'The company said stripping away some of the RAM is a safe bet. "We're finding that even in Spartan 2, designers are not using all the block memory that's there," said Steve Sharp, senior manager of silicon solutions marketing.'

But let us count our blessings. The new Spartan-IIE family is lower-voltage, faster (470 ps TILO (2SxxxE-6) vs. 700 ps TILO (2Sxxx-5)), offers a larger part (the 32x48 CLB = 6144 logic cell XC2S300E), supports tons of different I/O signalling standards, and thank you Xilinx comes in TQ144 and PQ208 QFP packages.

[updated 11/24/01]
Crista Souza, Electronics Buyers News: Xilinx's new FPGAs aimed at consumers.

[updated 11/27/01]
Murray Disman, ChipCenter: Xilinx Introduces Spartan-IIE.

Return address linkage
Goran Bilski, the designer of the Xilinx MicroBlaze soft CPU core, comments on the benefits of keeping return addresses in general purpose registers in this fpga-cpu list thread. My two cents.

Thursday, November 15, 2001
Happy 30th birthday to the Intel 4004 (ref).
"Introduction date: November 15, 1971
Clock speed: 108 kilohertz
0.06 MIPS
Number of transistors: 2,300 (10 microns)
Bus width: 4 bits
Addressable memory: 640 bytes"
Ah, the good old days.

Gordon Moore (1965): Cramming more components onto integrated circuits.

"Over the longer term, the rate of increase is a bit more uncertain, although there is no reason to believe it will not remain nearly constant for at least 10 years. That means by 1975, the number of components per integrated circuit for minimum cost will be 65,000."
Andy Shaw: Intel 4004 History: A Rashomon Story.

Slashdot thread. More stuff.

[updated 12/19/01]
Ron Wilson, EE Times: Inventor recalls birth of the MPU.

"... Remember that I was working with a very small number of gates. I ran a little calculation the other day, and in today's processes a 4004 would fit under a bonding pad."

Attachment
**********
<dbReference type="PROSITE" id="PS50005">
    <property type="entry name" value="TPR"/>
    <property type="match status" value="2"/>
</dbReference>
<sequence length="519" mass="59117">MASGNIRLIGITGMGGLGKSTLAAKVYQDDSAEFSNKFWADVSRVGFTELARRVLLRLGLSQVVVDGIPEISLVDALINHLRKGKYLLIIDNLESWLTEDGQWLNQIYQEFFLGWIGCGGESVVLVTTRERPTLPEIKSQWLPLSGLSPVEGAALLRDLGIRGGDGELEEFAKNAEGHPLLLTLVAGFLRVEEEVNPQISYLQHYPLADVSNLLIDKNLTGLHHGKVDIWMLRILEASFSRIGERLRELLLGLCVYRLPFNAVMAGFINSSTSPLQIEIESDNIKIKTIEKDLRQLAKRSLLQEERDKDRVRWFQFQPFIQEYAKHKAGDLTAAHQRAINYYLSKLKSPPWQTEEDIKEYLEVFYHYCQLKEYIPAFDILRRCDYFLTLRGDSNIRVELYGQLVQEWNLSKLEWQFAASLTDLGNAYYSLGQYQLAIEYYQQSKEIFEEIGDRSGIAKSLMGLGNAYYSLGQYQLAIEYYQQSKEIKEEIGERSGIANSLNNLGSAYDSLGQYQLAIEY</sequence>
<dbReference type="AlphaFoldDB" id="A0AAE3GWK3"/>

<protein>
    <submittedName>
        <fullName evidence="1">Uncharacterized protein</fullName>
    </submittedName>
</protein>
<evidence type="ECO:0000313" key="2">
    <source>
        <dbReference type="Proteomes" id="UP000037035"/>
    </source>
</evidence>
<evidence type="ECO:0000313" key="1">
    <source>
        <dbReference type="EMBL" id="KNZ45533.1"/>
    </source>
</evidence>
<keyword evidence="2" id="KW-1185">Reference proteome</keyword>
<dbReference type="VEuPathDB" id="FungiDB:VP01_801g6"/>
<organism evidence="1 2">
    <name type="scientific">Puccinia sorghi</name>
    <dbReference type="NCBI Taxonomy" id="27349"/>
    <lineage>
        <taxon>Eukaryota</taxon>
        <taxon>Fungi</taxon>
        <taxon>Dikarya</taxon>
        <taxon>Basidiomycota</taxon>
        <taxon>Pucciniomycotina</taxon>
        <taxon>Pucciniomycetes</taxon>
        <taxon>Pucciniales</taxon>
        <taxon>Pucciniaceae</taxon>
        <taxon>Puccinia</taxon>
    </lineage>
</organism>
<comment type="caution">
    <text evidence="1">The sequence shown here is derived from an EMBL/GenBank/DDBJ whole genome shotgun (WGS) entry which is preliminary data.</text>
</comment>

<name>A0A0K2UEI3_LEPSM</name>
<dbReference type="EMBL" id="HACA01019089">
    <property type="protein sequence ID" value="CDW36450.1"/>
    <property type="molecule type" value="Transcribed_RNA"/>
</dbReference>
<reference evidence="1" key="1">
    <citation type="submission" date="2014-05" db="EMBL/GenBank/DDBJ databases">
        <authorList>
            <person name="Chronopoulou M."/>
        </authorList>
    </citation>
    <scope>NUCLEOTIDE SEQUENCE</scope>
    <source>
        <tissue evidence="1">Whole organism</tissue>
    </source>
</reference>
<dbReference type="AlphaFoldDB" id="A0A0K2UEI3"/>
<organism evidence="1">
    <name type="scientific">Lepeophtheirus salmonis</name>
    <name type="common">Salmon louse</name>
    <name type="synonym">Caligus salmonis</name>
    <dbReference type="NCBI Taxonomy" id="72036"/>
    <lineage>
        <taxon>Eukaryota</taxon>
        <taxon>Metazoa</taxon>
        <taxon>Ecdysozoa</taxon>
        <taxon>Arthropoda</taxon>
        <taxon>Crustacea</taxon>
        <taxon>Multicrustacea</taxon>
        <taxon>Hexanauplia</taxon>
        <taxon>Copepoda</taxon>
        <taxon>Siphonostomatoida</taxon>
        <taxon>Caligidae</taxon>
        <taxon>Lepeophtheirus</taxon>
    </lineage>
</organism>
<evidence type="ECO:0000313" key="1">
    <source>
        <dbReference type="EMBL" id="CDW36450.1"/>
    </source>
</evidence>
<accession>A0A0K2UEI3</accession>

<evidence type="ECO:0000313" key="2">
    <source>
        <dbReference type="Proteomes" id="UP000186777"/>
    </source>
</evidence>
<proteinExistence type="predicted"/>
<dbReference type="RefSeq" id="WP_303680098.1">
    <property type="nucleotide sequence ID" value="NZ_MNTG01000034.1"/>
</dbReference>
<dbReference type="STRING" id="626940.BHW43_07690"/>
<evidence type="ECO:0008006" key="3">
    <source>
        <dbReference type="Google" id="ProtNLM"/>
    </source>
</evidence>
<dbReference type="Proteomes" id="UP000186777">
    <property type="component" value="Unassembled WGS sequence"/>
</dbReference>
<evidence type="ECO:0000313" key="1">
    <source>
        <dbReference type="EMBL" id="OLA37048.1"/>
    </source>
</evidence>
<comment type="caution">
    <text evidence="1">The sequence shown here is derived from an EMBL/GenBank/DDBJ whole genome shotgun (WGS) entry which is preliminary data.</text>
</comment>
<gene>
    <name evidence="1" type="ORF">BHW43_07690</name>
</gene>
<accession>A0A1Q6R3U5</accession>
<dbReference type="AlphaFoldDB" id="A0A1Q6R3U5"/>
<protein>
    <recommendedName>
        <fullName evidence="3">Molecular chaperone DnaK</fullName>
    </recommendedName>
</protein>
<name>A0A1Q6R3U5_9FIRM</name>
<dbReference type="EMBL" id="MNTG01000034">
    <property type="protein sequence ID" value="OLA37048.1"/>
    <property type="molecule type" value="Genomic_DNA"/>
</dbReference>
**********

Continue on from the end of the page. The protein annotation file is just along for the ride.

Sunday, November 11, 2001
From next week's SC2001 session on reconfigurable architectures, David Caliga (SRC Computers, Inc.) and David Peter Barker (SUPERsmith): Delivering Acceleration: The Potential for Increased HPC Application Performance Using Reconfigurable Logic.
"The performance of the algorithm was compared with that of a 1700-MHz Pentium 4 microprocessor. The MAP functions units and logic were operating at 100 MHz. ..."

"Given the percentage of time spent in the routine, 99.5%, the application speedup achieved was over 50x. The price performance of the MAP exceeded that of the microprocessor on this problem by a factor greater than 12.5x."

Friday, November 9, 2001
Dave Conroy's PDP-8/X is now joined by his new PDP-4/X (in an XC4010E).

Tuesday, November 6, 2001
Henry Fu, John W. Lockwood, Washington University: The FPX KCPSM Module: An Embedded, Reconfigurable Active Processing Module for the Field Programmable Port Extender (FPX) (PDF).
"This module loads the program memory of the KCPSM from an incoming UDP packet, and executes the new program upon receiving a new incoming UDP packet."
KCPSM (our coverage) -- Ken Chapman's Programmable State Machine.
The FPX: Field-programmable Port Extender.
Fall 2001 Gigabit Workshop Tutorial -- ROT13 in the network!
CS/CoE 535: Acceleration of Networking Algorithms in Reconfigurable Hardware.


Sunday, November 4, 2001
Peter Alfke, Xilinx: Evolution and Revolution: Recent Progress in Field-Programmable Logic. "FPGAs have truly evolved from glue logic to cost-effective system platforms."

Slashdot: Low-cost Reconfigurable Computing (FPGA's).

Friday, November 2, 2001
Tom Cantrell, Circuit Cellar Online: Core War. An insightful introduction to MicroBlaze and its instruction set architecture. It looks like a nice clean and simple ISA after my own heart.

Once again Tom beautifully frames the business model considerations of FPGA CPU IP from FPGA vendors vs. IP from third parties:

"It all boils down to the fact that burying the IP price in a chip is the most streamlined way to accomplish the transaction. In a world wracked by Napster-like IP angst, the bit of plastic and silicon we call a chip is (just like plastic and paper that go into an audio CD) a handy place to hang the price tag. In essence, it's a royalty scheme without all the handwringing about opening the books, audits, dongles, and the like."
See also IP business models.

Peter Clarke, EE Times: Student's ARM7 clone disappears from Web. Related coverage.

FPGA CPU News, Vol. 2, No. 11
Back issues: Vol. 2 (2001): Jan Feb Mar Apr May Jun Jul Aug Sep Oct; Vol. 1 (2000): Apr Aug Sep Oct Nov Dec.
Opinions expressed herein are those of Jan Gray, President, Gray Research LLC.

Copyright © 2000-2002, Gray Research LLC. All rights reserved.
Last updated: Mar 02 2002